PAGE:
As the pandemic drags on, a third of US nurses who provide direct patient care indicated in a recent McKinsey survey that they were likely to leave their jobs. A lack of support at work, coupled with insufficient staffing levels, are among the top reasons nurses are ready to resign.

Surveyed nurses express an increased intention to leave direct patient care.

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A vertical segmented bar graph and a further breakdown of a segment of the bar graph are shown. The vertical bar graph shows a breakdown of nurses’ likelihood of leaving the profession based on their responses, which run from definitely leaving through undecided to not leaving. The top three segments of definitely leaving, very likely to leave and somewhat likely to leave add up to around 32%.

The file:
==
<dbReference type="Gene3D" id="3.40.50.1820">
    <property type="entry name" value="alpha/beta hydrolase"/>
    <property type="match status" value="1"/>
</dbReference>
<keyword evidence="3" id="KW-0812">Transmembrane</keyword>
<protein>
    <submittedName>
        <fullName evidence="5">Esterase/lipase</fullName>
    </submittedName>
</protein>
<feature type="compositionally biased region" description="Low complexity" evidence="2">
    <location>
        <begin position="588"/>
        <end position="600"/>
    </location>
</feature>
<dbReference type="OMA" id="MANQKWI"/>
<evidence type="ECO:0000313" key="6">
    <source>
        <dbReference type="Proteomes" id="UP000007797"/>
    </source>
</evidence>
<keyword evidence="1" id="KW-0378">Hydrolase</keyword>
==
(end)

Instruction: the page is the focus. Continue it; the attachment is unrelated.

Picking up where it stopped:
This 32% is examined further in a series of 15 factors expressed as circles that have influenced the 100% of nurse respondents who expressed some likelihood of leaving. The top three circles contain the top three reasons nurse respondents would consider leaving: insufficient staffing levels, feeling not listened to or supported at work, and looking for more compensation.

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To read the article, see “Surveyed nurses consider leaving direct patient care at elevated rates,” February 17, 2022.